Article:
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Sunday, July 14, 2013

Some people are surprised to learn that I am not all that interested in SPH REIT. Instead, I am more interested in SPH. Why is this so?

I do not think SPH REIT particularly attractive with an estimated distribution yield of about 5.6% although a gearing level of about 30% is comfortable. A yield of about 6% without a higher gearing level would be what is needed to attract me. Otherwise, I think I am better off increasing my investment in SPH.

Simplistically, if I could get a 5% dividend yield by being a shareholder of SPH which will also see its gearing level drop to almost zero with a bigger cash hoard after setting up SPH REIT, why would I still be interested in the REIT?

OK, before I go on, I must say that I am speaking from the point of view of someone who already has a substantial exposure to S-REITs. For someone who has no exposure to S-REITs yet, SPH REIT's IPO does seem like a decent enough proposition.

Some quick calculations show that SPH will see a slight decline in its income by having its ownership of the two malls diluted. So, logically, we would see a decline in its annual dividends paid to shareholders as well, everything else remaining equal. Proportionally, instead of 24c DPS, we could see 21c DPS in future.

In the recent market weakness, I bought more shares of SPH. Assuming an average price of $4.20 a share, a 21c dividend represents a 5% yield. On top of this, the management has promised an 18c special dividend because of the REIT's IPO. This is an additional 4.28% return.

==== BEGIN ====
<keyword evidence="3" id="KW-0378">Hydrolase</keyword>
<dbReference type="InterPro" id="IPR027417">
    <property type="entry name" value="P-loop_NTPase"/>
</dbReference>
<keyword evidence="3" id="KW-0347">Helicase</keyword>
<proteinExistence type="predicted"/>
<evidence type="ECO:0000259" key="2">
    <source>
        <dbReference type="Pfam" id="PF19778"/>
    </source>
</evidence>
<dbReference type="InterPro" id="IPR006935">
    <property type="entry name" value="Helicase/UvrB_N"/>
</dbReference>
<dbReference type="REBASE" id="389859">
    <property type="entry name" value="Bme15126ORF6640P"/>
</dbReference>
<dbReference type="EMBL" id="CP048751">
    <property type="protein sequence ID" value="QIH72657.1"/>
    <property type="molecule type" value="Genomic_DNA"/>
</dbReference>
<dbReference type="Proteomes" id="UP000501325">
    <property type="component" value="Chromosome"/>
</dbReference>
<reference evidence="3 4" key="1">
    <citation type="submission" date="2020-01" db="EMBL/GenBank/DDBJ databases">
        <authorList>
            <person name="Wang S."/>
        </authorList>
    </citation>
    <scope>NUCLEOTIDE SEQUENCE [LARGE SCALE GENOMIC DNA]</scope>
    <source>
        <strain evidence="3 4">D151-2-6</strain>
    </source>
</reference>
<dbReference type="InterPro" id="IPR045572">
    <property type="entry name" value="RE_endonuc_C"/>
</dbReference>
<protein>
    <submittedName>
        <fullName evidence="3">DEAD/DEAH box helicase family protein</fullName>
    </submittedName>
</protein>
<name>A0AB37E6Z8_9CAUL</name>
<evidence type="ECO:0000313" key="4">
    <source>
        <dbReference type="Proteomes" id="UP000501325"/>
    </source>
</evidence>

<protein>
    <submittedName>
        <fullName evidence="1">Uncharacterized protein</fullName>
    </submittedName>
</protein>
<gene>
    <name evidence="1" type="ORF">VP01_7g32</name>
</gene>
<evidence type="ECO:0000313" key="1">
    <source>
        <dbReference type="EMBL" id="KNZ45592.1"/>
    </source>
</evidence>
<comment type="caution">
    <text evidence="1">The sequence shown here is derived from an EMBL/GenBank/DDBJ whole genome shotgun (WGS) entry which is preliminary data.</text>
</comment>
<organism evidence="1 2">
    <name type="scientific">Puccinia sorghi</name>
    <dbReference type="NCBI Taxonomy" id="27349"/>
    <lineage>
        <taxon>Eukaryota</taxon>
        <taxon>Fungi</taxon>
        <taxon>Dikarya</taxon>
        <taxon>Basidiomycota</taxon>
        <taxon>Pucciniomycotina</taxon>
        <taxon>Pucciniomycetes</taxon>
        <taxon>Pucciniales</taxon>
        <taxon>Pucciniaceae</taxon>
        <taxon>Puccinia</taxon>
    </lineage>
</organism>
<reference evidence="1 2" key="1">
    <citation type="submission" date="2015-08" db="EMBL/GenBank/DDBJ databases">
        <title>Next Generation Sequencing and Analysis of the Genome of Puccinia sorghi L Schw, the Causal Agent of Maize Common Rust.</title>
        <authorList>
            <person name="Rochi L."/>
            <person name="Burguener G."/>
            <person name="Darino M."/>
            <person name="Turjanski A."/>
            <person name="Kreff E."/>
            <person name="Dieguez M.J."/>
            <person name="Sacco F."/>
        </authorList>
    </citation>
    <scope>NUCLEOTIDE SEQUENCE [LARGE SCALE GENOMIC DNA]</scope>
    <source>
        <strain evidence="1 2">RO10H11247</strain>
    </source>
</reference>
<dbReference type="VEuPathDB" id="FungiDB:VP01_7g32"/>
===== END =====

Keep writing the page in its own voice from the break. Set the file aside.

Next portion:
My purchases last month were the highest prices I have ever paid for SPH's stock. Prior purchases were made at between $2.86 and $3.55 a share. However, believing that the management has unlocked value for SPH shareholders in this latest exercise, I am willing to pay reasonably higher prices for the company's stock.

Technically, a pull back could see SPH's share price retreating to test support at $4.22 while any further rise in price could meet with resistance at $4.39. Fellow SPH shareholders want to approach this cautiously since the stock is spotting a downtrend and we don't want to be caught buying at resistance.

Related posts:
1. Which stocks have I been accumulating in June 2013?
2. SPH: A REIT investment.
3. SPH: Better investment than retail S-REITs?


Kyith said...

there wont be a decline. the management fees will make it back to 100mil odds. its the media business possibly declining further that will be the drag.

AK71 said...

Hi Kyith,

I was under the impression that even with the management fees, SPH will still experience a slight decline in total income, post SPH REIT IPO.

If there won't be a decline as per my estimate, then the thesis for investing in SPH instead of SPH REIT is stronger than before.

Thank you for the good news! :)

AhJohn said...

Hi AK, good post! Consistent thoughts.
Btw, how you measure a stock's "value"? Especially none REIT stock. Thanks!